As far as I can tell, Moonbase is essentially Sim City in space. It feels the same, and is modeled very closely on it, but without a manual, I was essentially flying blind. You start with a very basic lunar landscape (grey with a few craters) and can place down a variety of buildings - from things like housing and power plants to hotels and entertainment centres for space tourists. You also need to put down roads and powerlines, etc. Buildings have airlocks and power couplings randomly distributed around them. It probably showed them in the manual, but I had to (rather expensively) put a building down to see where all its connectors were, then bulldoze it and place it properly. There was also some kind of rudimentary economy that I could never quite get the hang of. You could send out mining drones to harvest oxygen and nitrogen, but I couldn't work out how you were supposed to trade it (maybe it just happened automatically?). It also took me a while to realise that you have to put down a landing pad if you actually want anyone to visit. So, I think it would have been a lot more interesting with the manual, but otherwise it just felt like a less-friendly version of Sim City. Onwards!

Next up on the randometer is...Night Shift! I vaguely remember this one from magazines back in the day. It was a kind of puzzly thing from Lucasfilm. Interesting to see what it's like.

UPDATE - Night Shift needs a code wheel to get into the game, and there's nothing obvious on the internet. I don't think I've got the will to print off and painstakingly cut out my own, so I'm going to move on. Next up on the randometer is...Fist Puncher! It's a modern 2D scrolling beat-em-up. Hopefully fun.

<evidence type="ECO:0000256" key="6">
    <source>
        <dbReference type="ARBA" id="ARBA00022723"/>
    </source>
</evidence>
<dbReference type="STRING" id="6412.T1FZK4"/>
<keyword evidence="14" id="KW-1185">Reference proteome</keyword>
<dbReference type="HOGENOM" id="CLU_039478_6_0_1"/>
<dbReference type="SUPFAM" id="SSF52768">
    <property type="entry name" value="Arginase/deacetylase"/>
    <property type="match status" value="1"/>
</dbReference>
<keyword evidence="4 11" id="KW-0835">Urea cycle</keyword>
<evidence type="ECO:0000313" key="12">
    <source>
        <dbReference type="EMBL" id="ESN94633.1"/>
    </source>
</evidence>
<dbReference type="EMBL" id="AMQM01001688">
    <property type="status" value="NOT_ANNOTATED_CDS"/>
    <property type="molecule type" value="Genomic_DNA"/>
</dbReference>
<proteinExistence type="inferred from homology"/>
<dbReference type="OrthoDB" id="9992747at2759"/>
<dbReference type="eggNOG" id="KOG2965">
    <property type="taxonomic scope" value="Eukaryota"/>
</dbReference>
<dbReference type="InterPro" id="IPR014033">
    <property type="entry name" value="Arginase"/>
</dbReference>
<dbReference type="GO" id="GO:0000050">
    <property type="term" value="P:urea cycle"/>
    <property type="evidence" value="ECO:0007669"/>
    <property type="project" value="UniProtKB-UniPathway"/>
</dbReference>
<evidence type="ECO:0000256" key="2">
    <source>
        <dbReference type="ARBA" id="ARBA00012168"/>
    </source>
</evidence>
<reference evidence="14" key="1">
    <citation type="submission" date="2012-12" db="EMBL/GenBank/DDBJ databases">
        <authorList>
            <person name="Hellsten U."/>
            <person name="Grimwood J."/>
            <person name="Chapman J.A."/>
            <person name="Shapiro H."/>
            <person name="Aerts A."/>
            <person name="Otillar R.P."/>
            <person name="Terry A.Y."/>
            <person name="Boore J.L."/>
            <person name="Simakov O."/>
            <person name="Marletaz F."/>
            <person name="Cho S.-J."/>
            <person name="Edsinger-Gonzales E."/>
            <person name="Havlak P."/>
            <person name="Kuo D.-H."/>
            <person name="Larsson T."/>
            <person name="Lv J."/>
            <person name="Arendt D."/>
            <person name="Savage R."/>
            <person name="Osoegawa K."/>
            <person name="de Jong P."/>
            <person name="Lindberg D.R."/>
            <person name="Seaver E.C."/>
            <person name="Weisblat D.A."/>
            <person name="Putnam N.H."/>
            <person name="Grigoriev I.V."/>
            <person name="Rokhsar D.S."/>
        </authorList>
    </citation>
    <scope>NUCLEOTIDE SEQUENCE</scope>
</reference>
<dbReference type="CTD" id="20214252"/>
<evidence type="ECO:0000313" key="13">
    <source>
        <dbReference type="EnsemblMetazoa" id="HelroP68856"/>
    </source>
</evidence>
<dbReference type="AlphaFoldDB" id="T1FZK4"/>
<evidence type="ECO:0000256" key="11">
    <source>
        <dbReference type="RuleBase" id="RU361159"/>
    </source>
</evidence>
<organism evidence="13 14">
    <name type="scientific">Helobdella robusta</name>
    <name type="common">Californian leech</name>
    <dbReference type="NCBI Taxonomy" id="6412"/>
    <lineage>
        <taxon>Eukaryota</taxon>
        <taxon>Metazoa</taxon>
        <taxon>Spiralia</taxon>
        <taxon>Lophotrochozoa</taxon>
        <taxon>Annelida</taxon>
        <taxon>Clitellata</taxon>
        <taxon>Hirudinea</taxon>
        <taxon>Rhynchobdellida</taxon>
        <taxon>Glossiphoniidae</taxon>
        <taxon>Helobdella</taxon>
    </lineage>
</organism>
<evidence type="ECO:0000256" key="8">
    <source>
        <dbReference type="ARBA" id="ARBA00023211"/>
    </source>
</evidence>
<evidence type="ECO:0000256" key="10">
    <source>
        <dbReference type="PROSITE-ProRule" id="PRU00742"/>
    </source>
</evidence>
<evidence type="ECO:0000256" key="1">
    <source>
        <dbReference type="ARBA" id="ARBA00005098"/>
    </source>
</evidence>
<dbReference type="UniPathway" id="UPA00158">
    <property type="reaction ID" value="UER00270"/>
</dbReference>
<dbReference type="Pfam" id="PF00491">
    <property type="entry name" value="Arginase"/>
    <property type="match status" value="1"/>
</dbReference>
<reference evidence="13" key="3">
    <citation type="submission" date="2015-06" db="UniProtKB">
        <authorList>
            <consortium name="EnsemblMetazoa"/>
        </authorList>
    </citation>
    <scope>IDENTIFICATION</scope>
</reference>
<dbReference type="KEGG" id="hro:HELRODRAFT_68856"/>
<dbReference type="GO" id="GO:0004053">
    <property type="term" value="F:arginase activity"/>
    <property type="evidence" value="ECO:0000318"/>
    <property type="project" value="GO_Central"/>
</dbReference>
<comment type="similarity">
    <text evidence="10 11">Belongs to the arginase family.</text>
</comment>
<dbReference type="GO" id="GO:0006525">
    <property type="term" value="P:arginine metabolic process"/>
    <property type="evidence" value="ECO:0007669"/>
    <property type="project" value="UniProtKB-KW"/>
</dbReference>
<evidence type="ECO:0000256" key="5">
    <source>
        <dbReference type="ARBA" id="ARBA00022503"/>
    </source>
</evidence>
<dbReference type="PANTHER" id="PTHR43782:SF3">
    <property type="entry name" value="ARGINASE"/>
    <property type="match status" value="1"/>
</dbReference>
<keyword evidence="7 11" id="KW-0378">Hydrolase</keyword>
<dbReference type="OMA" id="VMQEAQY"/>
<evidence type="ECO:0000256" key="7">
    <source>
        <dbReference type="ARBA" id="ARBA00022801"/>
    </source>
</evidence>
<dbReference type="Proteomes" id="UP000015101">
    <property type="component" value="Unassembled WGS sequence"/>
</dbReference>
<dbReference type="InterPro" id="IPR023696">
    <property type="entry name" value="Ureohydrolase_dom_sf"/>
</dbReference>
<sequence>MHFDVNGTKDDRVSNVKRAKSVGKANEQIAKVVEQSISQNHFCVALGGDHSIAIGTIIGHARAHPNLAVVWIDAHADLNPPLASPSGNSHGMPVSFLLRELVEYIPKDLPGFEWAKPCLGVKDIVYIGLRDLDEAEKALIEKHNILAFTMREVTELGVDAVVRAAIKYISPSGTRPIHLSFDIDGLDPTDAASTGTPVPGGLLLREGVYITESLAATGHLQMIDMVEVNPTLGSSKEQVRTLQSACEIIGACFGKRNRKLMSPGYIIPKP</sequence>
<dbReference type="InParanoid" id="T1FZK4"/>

In other news, the great early PSN game purge continues. I'm going to move Super Puzzle Fighter Turbo HD Remix into the done pile. It's similar in style to Tetris/match 3 games where coloured gems (in pairs) drop from the top of the screen and you have to line them up with the rapidly expanding pile of blocks at the bottom of your screen. The difference here is that gems of the same colour merge together into huge gems, then you can burst them (using a differently shaped detonator block that randomly drops as part of the normal gem pairs) to 'attack' your opponent and send a bunch of harder to destroy gems over onto their play field. It's a fun game, but a) it's a score attack game, and b) I'm rubbish at it, so I'm going to move on.

Friday, 4 March 2016


...and that was pretty much exactly what I expected. A good bit of low-res loving. It's a pretty standard poker game with some poorly digitized scantily clad ladies emblazoned above it. There's not really much else to say except I WUZ ROBBED! I beat the game fair and square and the darned thing quit straight to DOS with barely a hint of titillation in sight. Bah. Oh well, I guess it means I don't feel quite so bad about posting the done screen here!

Next up on the randometer is...Moonbase! Apparently it's a lunar colony simulator. Feels like one I'll explore more than play, still, I'll see how it goes.

Very Mysterious